1 1/2 Tablespoons Ground Mace
1 1/2 Tablespoons Ground Coriander
1 1/2 Tablespoons Onion Powder

Add all the ingredients in a large bowl and thoroughly mix.

I started with two big salmon filets and then made 4-5 shallow slices in the skin of the salmon then removed any stray bones.  Slicing through the skin will allow the liquid in the salmon to escape during the curing.

Salmon filets prepped for curing
I poured about 1/2 cup of the cure on a cookie sheet then placed the salmon filets on top skin side down.  Then I covered the filets with the remainder of the salt cure. 

Salmon filets covered in cure mix.
I placed the whole thing in the fridge, uncovered, for 18 hours.  Below you can see just how much liquid came out of the salmon. 

Salmon after 18 hours of curing
After washing the cure off the salmon I dried and brushed it down with some vodka.  The recipe called for Pernod,  sambuca, bourbon or vermouth.  I didn't have any of those, so I used vodka, which I really liked because it didn't impart any flavor to the salmon. After brushing the filets down with the vodka, I returned the salmon to the fridge uncovered for another 24 hours. The alcohol will evaporate the moisture on the surface of the fish and forms a tacky film that the smoke will adhere to during cooking.

Brushing the salmon filets with vodka
Since my Egg tends to run a little hot I decided to use my box smoker.  I built a small fire with a mix of Kingsford Brickets, lump oak charcoal and some chunks of pecan wood.  To try to keep the heat down I filled the drip pan with ice, barely cracked the top vent and placed a foil ball in the vent tube on the back to limit the airflow and keep the heat low.   The smoker never got over 150º, so it was more of warm smoke than a cold smoke.  I put the filets on the very top shelf of the smoke far away from the heat.

Setting up for cold smoking
 The salmon smoked for a good 2 hours.  Since I've never had good smoked salmon I'm not sure what the texture is supposed to be, cooked and flakey or soft like lox? My salmon was cooked and flakey, the internal temp was 130º when I pulled it off.  Regardless of the texture it was delicious.  After smoking, I allowed the salmon to cool then wrapped it with plastic wrap and refrigerated it overnight.  The salmon will last up to 2 weeks in the fridge and up to 4 months in the freezer.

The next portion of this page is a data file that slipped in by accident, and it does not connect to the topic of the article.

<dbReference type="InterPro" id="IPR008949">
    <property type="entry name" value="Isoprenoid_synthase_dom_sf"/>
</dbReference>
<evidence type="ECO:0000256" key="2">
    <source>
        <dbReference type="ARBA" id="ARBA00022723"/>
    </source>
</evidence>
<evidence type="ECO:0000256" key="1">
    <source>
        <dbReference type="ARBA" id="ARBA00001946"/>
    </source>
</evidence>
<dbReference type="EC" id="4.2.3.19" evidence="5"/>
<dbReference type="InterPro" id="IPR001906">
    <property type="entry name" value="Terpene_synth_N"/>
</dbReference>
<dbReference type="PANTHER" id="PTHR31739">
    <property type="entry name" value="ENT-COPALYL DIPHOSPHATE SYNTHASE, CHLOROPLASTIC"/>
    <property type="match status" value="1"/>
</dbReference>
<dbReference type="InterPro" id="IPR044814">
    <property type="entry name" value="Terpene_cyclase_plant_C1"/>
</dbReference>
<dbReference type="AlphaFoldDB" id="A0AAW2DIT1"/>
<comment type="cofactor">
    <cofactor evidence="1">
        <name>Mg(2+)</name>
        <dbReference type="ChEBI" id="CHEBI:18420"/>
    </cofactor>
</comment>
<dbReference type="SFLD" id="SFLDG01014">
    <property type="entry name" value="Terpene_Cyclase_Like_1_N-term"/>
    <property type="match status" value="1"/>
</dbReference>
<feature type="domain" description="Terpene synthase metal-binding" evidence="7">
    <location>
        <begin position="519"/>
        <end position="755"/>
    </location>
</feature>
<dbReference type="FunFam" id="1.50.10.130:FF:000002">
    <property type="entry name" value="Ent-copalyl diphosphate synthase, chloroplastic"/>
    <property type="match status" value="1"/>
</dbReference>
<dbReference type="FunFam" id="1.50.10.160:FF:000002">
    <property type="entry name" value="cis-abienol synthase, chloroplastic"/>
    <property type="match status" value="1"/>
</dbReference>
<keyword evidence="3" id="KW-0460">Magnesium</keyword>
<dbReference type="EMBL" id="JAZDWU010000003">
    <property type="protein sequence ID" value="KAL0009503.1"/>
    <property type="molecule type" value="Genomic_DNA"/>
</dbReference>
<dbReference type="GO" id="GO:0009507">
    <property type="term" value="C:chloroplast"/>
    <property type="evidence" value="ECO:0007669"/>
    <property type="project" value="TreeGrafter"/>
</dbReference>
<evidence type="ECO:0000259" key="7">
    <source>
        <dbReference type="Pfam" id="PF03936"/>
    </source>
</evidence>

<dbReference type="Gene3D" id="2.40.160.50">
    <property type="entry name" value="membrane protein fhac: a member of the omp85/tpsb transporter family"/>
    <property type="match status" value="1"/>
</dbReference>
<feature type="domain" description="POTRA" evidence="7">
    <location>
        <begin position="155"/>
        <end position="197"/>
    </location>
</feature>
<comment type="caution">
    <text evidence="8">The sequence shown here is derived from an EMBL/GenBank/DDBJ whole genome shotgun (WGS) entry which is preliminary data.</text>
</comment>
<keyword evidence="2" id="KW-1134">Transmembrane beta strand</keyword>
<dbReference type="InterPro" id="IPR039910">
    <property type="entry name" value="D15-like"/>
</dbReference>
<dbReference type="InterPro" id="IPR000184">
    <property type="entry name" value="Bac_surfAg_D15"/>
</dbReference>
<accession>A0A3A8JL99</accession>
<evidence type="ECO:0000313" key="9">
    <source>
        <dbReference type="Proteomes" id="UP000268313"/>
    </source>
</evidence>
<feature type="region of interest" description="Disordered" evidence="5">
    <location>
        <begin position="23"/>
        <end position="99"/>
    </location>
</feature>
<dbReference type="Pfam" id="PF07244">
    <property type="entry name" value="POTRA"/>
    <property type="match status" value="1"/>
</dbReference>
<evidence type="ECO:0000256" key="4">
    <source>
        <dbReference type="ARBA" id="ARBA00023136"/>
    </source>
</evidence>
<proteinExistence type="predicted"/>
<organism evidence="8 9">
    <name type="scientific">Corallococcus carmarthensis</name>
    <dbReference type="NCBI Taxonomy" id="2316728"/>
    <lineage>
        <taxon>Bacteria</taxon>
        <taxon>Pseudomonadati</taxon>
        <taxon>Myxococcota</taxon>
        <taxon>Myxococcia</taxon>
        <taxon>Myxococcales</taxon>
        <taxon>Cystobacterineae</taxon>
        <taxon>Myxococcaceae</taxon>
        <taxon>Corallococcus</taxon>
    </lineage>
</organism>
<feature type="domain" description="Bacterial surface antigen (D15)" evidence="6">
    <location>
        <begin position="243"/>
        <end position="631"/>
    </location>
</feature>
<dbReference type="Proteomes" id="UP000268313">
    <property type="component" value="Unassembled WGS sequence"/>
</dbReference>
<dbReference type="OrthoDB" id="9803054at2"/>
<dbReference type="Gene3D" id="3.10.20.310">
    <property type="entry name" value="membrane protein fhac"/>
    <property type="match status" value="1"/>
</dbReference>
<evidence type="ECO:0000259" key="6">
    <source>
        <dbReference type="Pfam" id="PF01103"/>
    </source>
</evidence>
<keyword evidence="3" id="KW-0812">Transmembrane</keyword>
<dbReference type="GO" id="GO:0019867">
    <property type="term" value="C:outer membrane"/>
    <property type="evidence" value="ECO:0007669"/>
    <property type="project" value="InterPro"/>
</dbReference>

Salmon smoked for 2 hours
After 3 days of curing, drying and smoking, its finally time to eat this fish.  As you know by now we never do things half-assed at the AlbuKirky Kitchens and to accompany my exquisitely prepared salmon Cheryl made a batch of homemade bagels.  They were absolutely spectacular.  And, yes, they were poached and then baked, imparting a chewy texture to the crust just like the real deal.  Maybe she'll hijack my blog and share the recipe on a future post.

Cheryl's homemade bagels
Here we have our homemade bagel, smoked salmon, thinly sliced red onion, cornichons, capers and a good schmear of cream cheese.  Up until this last week I have never in my life eaten a bagel with cream cheese and salmon, as of this posting I have now eaten four of them.  If Cheryl would make some more bagels I would probably be eating another right now as write this blog, they were that good.  

Bagel with smoked salmon and all the toppings.
It took a bit of time to make the salmon, but it totally blew me away.  The curing really concentrated the flavor and I was able to get a really good smoke on it.  I'm going to work on the cold smoking technique and try to get the salmon a softer texture like lox.  I think I like salmon again, but what I really liked were homemade bagels.  I need to get Cheryl to make some more of them!

Follow up...since we devoured these bagels in 2 days time, I picked up more at a popular bagel chain so we could enjoy more of this delicious salmon. I won't name names, but it rhymes with Schmeinstein Schmagels.  Not as good, Cheryl has forever ruined the store bought bagel for me. Thanks...thank a lot.